Watch Out for the Cliff!
For the better part of a year, we at the Risk Integration Strategy Council (RISC) have been advising members on how their peers are bracing for the potential impact that the European sovereign debt crisis could have on the U.S. economy. However, RISC members have now shifted their focus, and angst about the fast-approaching “Fiscal Cliff” seems to be displacing European concerns as the primary risk to businesses and the American economy as a whole. These concerns are taking place beyond the walls of the RISC community as well. Morgan Stanley recently warned clients that concerns about the Fiscal Cliff are reaching new heights across a wide range of industries, with reductions beginning to occur in business orders and hiring among other areas.
The Nitty Gritty
While most RISC members have certainly heard of the Fiscal Cliff, some members do ask us what exactly makes up the “cliff.” At a high level, approximately two thirds ($399 billion) of the fiscal cliff will come from tax increases currently scheduled, while the spending cuts scheduled to take place in 2013 would total $103 billion. The looming changes include the expiration of the Bush-era tax cuts and nearly $1 trillion of cuts in defense and non-defense spending mandated by the Super Committee’s failure to come to a deficit reduction agreement.
Wall Street economists predict the impact to GDP growth as a result of these simultaneous changes could reach as high as 5%. This could drive us into negative GDP growth territory and potentially a recession. However, if Congress were to cancel all the tax increases and spending cuts, they would add more than $5 trillion to the national debt over a decade and likely invite further credit downgrades. A significant negative impact to GDP growth could also fuel fears of a double-dip recession. This could lead to a decrease in consumer spending and a further reduction in public and private investment.
Some say the United States is risking a fiscal crisis before new legislative measures go into effect on 1 January 2013. Given the recent weakness in the economy, many analysts are saying that the tax increases and spending cuts set to go into effect at the end of the year have already begun to cause companies to take their feet off the gas, reduce investments and put a hold on hiring plans. This aligns with what we have been hearing from RISC members and was echoed by Federal Reserve Chairman Ben Bernanke recently when he said the “recovery could be endangered by the confluence of tax increases and spending reductions that will take effect early next year if no legislative action is taken.”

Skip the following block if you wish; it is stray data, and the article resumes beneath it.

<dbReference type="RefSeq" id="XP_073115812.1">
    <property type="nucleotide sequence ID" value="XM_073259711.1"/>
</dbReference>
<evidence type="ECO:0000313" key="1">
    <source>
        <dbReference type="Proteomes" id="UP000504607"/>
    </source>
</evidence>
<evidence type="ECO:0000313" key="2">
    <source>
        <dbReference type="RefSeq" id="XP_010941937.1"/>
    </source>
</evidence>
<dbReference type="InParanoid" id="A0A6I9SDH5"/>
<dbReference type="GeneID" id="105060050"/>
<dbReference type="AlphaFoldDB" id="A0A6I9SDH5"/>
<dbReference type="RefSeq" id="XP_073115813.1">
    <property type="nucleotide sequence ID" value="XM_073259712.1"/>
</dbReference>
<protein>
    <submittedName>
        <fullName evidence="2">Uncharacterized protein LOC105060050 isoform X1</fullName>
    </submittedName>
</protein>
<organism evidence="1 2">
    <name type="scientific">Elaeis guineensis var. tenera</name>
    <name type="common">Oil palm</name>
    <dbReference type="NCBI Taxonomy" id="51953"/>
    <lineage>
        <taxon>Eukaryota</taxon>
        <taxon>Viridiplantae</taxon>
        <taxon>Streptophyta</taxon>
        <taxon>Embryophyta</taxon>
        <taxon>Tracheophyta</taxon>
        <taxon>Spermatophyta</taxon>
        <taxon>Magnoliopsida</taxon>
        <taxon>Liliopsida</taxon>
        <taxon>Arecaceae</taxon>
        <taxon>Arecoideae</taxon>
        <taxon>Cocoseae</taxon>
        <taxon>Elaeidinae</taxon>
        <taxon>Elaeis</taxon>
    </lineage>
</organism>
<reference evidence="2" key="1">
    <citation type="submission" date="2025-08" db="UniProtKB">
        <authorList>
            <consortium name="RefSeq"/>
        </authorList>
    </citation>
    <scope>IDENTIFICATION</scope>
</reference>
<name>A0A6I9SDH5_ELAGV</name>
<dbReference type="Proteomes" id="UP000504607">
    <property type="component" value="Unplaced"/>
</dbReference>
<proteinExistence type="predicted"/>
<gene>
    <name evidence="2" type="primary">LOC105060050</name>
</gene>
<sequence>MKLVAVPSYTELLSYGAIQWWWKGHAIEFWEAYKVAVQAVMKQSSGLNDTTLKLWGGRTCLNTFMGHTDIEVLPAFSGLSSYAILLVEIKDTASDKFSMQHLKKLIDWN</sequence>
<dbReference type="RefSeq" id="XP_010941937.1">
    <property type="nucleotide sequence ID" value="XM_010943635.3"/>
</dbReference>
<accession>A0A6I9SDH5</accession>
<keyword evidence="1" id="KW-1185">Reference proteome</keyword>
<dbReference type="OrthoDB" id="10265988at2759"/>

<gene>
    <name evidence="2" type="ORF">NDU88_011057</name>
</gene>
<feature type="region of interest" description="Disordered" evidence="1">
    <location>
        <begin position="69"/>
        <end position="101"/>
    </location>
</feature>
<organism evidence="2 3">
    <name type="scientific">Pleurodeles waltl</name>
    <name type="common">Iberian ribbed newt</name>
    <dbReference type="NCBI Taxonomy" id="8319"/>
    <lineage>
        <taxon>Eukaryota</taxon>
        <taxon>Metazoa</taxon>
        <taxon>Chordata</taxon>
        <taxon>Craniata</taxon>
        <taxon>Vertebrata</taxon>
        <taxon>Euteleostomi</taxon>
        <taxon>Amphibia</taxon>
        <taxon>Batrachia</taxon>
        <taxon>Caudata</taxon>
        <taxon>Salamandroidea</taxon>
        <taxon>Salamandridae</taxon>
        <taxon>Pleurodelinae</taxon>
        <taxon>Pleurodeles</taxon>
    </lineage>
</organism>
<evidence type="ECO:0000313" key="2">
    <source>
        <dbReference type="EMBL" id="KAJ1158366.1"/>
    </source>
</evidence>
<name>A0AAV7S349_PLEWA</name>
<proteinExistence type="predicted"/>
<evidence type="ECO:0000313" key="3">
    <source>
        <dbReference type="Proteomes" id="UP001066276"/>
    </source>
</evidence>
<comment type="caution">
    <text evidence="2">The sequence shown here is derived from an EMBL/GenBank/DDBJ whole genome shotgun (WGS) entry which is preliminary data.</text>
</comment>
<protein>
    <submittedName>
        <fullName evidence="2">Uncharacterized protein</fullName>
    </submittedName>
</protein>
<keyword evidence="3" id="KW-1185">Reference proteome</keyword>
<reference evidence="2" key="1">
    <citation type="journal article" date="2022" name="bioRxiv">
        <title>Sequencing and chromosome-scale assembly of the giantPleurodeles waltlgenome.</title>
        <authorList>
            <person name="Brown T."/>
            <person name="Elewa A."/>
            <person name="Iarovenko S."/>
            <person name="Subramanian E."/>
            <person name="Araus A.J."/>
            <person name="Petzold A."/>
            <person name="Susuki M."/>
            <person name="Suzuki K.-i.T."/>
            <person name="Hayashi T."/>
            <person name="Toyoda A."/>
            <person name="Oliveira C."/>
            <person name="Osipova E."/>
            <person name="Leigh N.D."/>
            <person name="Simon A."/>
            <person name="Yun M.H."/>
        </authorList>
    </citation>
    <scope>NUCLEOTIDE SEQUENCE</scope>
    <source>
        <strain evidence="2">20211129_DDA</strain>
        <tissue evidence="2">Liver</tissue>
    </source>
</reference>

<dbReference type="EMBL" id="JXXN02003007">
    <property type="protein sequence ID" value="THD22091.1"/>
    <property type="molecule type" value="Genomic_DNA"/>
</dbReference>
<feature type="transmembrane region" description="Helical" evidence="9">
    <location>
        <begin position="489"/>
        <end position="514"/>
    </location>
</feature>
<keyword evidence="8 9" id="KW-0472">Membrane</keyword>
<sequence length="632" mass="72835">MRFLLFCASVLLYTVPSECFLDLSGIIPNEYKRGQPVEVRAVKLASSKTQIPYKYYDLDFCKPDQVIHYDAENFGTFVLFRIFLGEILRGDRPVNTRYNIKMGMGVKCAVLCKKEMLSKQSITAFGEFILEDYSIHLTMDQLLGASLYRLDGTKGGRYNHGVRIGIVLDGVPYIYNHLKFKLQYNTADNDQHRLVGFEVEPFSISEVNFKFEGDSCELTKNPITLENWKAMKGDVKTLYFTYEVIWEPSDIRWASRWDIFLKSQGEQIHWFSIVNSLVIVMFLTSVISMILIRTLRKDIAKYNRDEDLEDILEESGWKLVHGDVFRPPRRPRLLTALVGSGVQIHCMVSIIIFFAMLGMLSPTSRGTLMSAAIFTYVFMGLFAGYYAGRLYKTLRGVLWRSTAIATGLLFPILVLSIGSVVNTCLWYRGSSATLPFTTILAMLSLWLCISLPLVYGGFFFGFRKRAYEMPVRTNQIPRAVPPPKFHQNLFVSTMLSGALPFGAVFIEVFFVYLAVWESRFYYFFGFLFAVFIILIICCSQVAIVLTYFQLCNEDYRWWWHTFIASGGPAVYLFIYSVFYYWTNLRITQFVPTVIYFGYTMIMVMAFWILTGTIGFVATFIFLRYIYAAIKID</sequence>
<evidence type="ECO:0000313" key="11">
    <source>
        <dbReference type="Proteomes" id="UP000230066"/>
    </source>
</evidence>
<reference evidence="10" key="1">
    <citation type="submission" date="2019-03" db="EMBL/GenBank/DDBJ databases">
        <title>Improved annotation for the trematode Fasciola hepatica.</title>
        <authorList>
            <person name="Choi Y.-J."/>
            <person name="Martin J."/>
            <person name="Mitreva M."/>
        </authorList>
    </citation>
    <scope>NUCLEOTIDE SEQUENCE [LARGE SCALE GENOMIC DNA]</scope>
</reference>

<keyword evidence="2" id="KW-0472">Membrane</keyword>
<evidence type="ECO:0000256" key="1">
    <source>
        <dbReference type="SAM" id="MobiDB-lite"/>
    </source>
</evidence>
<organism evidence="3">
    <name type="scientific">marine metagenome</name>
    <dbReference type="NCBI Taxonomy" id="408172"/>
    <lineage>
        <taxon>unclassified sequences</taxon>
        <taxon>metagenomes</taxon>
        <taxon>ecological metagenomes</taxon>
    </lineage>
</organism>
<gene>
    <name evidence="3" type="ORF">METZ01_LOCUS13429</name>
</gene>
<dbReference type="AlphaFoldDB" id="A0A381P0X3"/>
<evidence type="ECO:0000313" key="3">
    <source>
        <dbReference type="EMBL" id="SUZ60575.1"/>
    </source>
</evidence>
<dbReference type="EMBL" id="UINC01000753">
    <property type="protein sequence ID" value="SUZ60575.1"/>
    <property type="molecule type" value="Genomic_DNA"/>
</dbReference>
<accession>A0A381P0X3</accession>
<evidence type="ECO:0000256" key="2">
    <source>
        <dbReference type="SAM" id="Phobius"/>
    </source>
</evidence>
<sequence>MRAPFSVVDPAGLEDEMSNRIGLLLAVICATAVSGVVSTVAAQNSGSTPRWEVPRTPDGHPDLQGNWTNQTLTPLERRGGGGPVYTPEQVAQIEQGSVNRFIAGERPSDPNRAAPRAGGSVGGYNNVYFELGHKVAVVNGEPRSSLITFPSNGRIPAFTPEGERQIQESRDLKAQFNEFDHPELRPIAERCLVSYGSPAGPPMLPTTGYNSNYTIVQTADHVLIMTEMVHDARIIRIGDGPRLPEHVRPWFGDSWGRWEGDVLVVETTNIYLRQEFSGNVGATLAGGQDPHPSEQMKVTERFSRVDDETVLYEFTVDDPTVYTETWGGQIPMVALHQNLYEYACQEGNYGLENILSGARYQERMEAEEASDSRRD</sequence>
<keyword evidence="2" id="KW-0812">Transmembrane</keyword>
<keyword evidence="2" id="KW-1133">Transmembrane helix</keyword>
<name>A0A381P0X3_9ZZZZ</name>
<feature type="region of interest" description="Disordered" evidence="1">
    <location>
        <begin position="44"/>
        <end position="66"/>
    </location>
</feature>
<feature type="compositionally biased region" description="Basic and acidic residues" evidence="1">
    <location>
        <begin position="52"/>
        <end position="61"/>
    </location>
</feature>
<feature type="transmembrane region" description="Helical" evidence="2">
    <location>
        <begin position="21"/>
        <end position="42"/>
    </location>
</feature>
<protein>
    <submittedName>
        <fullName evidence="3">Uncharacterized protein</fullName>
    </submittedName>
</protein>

What if Congress Punts?
Many political pundits believe that Congress will come back after the November elections and use the lame duck session to simply kick the can down the road. This would extend current law by putting off the decisions on the scheduled tax increases and spending cuts for another day. However, Chairman Bernanke has warned that if Congress fails to act, the economy could experience a repeat of last summer’s environment, when financial markets took a tumble amid uncertainty over whether Congress would raise the nation’s debt limit. Bernanke said, “Doing so earlier rather than later would help reduce uncertainty and boost household and business confidence… just delaying everything, just saying we’re not going to do it, put it off for another year, I think would be a very bad outcome.”